Xie rattled through a series of “Direct Action” initiatives taken by the government in recent years – investing heavily in wind and solar, as well as hydro and nuclear, setting ambitious non-fossil fuel targets, reducing the energy intensity of its economy by 45 per cent out to 2020, and putting limits on the amount of coal used.

Economists at HSBC, in their analysis of Peak Planet that we reported on yesterday, said what China achieves remains crucial for the world’s attempts to avoid the worst impacts of climate change.

It noted that China’s CO2 emissions are already 1.5 times US levels, even though its per capita emissions are a fraction of those of its main economic rival.

HSBC says US emissions per capita peaked in 1973 at 24t CO2per person. China’s are currentlya round 7t CO. According to Chinese government forecasts, China is expected to reach the US levels of income per capita of 1973 in 2030. If it had the same carbon per capita levels as the US had in 1973, then it would deliver 33.5GtCO2 for China in 2030 – higher than world CO2 levels today.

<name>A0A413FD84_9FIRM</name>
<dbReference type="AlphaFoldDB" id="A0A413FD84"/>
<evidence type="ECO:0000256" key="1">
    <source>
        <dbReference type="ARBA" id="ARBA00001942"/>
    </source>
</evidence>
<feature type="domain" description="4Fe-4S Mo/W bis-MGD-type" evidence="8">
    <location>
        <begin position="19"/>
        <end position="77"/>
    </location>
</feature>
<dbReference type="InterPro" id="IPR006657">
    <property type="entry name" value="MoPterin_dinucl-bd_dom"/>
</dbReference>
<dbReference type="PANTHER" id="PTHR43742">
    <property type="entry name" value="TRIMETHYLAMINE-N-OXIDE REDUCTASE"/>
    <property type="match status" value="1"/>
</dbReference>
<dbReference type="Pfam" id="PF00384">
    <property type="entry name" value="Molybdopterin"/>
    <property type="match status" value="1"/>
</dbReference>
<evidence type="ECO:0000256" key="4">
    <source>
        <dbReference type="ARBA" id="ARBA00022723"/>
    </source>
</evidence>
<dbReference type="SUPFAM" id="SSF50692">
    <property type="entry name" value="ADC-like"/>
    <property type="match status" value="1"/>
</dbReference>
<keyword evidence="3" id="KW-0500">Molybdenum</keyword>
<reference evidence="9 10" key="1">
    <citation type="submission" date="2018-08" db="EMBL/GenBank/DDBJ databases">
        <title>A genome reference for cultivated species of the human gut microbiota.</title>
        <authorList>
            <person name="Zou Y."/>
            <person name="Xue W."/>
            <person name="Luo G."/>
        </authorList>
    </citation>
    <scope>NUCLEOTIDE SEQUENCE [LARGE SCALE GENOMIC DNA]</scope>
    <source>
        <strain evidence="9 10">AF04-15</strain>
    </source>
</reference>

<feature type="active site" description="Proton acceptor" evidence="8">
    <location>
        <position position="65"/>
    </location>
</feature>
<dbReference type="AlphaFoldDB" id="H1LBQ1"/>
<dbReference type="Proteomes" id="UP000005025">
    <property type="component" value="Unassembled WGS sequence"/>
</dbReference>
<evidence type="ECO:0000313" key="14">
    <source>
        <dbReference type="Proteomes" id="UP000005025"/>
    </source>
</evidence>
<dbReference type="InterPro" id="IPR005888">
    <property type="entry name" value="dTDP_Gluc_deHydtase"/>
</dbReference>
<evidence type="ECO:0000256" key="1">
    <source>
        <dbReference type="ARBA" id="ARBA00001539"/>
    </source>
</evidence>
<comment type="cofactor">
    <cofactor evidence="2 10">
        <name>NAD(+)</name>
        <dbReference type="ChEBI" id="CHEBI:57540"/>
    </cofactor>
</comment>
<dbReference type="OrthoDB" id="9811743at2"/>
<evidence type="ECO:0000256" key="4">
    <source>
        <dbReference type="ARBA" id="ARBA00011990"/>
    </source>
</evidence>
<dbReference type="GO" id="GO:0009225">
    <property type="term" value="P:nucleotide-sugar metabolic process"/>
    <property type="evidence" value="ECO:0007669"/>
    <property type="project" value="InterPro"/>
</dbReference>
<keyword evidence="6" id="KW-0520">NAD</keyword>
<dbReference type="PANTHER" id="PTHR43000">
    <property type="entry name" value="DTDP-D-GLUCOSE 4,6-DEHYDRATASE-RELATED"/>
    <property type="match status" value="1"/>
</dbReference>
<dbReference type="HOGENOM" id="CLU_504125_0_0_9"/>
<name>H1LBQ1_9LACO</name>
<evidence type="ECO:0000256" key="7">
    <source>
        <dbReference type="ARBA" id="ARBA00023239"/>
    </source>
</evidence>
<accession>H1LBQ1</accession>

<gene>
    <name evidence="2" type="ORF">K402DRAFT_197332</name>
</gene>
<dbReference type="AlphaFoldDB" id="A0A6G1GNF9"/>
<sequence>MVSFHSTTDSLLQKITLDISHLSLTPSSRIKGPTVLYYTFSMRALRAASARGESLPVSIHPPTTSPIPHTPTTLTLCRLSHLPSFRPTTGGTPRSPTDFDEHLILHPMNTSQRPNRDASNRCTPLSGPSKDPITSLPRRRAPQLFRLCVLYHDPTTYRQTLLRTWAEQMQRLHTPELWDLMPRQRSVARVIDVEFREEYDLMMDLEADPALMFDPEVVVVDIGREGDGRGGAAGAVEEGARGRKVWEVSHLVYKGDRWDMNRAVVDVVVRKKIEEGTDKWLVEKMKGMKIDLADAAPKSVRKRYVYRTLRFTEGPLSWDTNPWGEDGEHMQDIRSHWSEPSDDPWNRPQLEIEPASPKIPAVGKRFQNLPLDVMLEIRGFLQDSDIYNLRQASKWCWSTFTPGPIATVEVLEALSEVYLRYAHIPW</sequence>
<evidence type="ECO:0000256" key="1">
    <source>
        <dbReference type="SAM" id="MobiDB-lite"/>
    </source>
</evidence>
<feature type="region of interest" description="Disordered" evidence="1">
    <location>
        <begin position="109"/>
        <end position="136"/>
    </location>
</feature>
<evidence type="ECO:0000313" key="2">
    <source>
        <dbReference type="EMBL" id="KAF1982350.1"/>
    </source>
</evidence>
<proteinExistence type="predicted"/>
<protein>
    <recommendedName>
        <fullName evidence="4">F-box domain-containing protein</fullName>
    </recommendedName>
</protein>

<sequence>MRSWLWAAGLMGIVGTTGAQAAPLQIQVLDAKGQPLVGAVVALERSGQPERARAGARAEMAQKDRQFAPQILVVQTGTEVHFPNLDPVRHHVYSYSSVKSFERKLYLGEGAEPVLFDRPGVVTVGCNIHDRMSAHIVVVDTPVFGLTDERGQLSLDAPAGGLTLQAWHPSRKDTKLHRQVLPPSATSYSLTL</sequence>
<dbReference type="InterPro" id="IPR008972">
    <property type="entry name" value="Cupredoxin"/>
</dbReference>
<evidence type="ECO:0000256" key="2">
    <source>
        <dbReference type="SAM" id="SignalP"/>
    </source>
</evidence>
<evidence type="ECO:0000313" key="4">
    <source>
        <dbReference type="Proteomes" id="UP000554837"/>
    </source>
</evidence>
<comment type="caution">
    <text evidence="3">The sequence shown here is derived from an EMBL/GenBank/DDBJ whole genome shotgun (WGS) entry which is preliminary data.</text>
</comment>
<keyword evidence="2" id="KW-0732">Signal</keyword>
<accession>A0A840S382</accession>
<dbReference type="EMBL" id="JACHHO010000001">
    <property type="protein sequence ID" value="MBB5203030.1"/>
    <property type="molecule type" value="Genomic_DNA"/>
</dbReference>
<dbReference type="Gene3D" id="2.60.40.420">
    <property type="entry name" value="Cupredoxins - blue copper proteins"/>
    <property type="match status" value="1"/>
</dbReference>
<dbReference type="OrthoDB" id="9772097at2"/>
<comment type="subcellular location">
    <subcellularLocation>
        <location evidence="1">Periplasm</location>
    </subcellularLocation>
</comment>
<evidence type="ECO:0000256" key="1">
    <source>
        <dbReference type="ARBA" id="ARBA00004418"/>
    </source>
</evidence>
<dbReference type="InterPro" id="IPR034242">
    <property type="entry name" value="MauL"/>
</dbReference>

“We believe that China will peak much earlier than this,” HSBC economists noted.  And they said  China has a good chance of exceeding its stated target for improving carbon intensity by 2020. Indeed, we estimate that China could deliver a 53 per cent reduction in carbon per unit of GDP from 2005-2020 compared with its 40-45 per cent policy target.

RenewEconomy asked Xie when he thought that emissions would peak in China. He didn’t want to give a date, and said it was a careful balance between economic growth and environmental issues. But he concluded with this interesting sentence. “Identifying a peak year is important  …. and the earlier the peak is achieved, the more room is preserved for our offspring to develop.”

Meanwhile, the centre-piece of Abbott’s climate policy, apart from dissolving anything that has been implemented in the last few years, is his Green Army proposal to plant trees and build board-walks. Even that great socialist-agrarian Mao Zedong would be embarrassed by such nonsense. The world, including China, has moved on.

Combet delighted in pointing this out: “Repealing the carbon price would trash our international reputation and would be economically reckless – it would do great harm in the longer term,” he said. “To deny all of (China’s initiatives) and pretend Australia lives in a vacuum, and to say that we can repeal it, is complete fantasy.”